This is how a third-generation apple farmer turned to growing cannabis

Daily Hive Staff Mar 29, 2019 3:12 pm 202

The business of cannabis is new, but the concept of growing a bountiful crop for harvest is just about as old as human civilization. And while British Columbia has long been known as a good place to grow any number of staples, the past few decades have put the province’s cannabis on a tier all its own.

So much so, it has been drawing some of the region’s farmers away from growing foodstuffs.

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Just ask Marc Geen, CEO of Speakeasy Growers Collective. Geen’s cannabis group wants to help small growers navigate the country’s daunting legal framework, but before taking the path less travelled, he was the next in a long line of traditional farmers. 


Marc Geen / Speakeasy Growers Collective

“Really it’s an industry that is conducive to constant change,” Geen told Daily Hive. “You have to sort of be mindful of what’s coming around the corner.”

Geen’s great grandfather came to Kelowna generations ago to start growing tree fruits. They moved throughout the region to several different spots in the Kelowna area, growing apples primarily and then expanding into growing grapes and cherries.

“My grandfather took over after my great grandfather, and my dad took over from him,” he said. “My father and a couple of partners started growing ginseng in about 1990, 91.”

After dedicating 120 acres and 18 years to ginseng in the Okanagan, Geen needed to look elsewhere as the market was flooded with product from overseas. And while his business found success in more standardized crops, in 2013 he submitted an application to grow cannabis as part of the country’s early medical program.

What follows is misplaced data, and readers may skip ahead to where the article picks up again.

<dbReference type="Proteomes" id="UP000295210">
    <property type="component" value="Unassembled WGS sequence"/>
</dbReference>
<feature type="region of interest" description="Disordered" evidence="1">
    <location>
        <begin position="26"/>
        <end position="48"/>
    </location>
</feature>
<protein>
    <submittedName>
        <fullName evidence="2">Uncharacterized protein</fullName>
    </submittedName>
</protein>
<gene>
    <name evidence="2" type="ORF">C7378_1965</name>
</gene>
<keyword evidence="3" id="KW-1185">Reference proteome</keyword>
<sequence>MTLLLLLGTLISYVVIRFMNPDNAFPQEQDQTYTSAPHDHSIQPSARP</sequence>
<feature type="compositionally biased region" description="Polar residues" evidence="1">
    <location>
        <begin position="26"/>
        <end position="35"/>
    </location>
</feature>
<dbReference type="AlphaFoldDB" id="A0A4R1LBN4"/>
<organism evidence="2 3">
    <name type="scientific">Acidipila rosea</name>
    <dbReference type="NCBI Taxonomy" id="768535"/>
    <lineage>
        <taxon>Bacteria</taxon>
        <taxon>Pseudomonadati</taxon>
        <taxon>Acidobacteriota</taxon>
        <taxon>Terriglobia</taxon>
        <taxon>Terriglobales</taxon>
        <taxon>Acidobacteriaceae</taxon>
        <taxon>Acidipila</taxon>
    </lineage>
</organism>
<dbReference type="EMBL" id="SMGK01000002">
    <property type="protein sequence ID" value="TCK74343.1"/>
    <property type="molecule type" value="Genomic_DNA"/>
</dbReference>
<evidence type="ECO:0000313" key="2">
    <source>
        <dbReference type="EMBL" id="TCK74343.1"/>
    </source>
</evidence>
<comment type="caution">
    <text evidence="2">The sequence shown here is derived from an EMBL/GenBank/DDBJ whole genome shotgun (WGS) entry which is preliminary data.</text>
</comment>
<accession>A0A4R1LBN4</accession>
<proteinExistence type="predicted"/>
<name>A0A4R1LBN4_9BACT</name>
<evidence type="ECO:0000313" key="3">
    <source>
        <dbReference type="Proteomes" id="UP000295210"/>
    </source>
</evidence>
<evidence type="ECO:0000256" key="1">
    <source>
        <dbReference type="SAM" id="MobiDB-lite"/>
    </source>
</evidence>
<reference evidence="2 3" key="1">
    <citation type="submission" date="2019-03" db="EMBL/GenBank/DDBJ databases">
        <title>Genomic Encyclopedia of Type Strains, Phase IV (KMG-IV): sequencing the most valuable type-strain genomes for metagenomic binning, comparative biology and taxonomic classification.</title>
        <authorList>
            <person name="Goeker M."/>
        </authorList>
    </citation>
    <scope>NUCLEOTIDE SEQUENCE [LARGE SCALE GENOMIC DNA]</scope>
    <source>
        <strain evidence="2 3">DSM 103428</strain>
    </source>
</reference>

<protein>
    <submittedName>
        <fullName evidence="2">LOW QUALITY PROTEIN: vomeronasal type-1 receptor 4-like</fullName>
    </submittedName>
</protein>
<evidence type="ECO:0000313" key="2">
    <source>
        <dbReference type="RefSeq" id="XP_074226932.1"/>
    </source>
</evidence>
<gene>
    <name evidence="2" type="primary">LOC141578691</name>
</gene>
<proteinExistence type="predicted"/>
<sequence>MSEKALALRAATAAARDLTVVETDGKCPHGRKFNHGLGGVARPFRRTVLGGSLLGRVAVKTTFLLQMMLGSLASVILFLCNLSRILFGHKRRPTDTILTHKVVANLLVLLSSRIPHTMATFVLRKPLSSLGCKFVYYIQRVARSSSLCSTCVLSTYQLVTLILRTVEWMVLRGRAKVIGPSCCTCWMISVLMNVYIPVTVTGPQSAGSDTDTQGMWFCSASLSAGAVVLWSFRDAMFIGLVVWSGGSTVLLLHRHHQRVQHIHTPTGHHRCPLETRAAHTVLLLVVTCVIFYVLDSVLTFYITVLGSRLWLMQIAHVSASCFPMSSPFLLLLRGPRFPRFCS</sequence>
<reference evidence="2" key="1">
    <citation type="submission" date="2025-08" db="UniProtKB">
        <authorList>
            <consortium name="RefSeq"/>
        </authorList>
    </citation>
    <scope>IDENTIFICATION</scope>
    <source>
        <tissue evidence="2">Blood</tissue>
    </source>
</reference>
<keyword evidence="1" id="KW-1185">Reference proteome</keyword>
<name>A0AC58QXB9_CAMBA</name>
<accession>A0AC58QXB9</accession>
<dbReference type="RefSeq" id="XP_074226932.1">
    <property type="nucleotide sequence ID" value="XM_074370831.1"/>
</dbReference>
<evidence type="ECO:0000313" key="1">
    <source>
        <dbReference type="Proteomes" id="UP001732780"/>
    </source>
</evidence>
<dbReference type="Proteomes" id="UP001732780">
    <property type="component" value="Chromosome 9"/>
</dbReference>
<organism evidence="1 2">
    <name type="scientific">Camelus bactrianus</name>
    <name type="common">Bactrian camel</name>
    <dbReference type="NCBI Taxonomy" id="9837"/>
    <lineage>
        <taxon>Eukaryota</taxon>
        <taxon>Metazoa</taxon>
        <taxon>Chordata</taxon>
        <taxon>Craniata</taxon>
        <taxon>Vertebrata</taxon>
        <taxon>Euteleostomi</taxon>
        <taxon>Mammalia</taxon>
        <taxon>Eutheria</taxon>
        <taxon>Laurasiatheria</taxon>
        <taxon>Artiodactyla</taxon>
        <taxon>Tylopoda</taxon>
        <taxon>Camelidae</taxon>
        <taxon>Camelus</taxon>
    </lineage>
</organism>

“It was just perfect timing. I mean, we see it and saw it then, and still do, as an agricultural crop,” Geen told Daily Hive. “It isn’t any different than ginseng. It’s just an extremely highly regulated industry on a bunch of different levels.”

Ultimately, his company’s philosophy is that treating cannabis like any other form of commercial farming is a real way to create a quality product and that collaboration is key to developing the best quality crop possible.

“There’s a lot of things that from a farmer’s standpoint we can bring to it that, that isn’t really in the system yet,” says Geen. “The focus has always really been on security… there really hasn’t been a whole lot of focus on good farming practices.”

Other crops’ growers, according to Geen, like ginseng and cherries cooperate through associations. Something that cannabis agriculture is currently lacking.

“You can go a whole year and learn a few things,” he says. “You’ll learn a year’s worth of information from 20 guys sitting around a table. That’s 20 years worth of experience. You’ll learn more from that one day then, you know, in half a lifetime. It’s essential. It’s far more than what you can learn in a book or reading High Times.”

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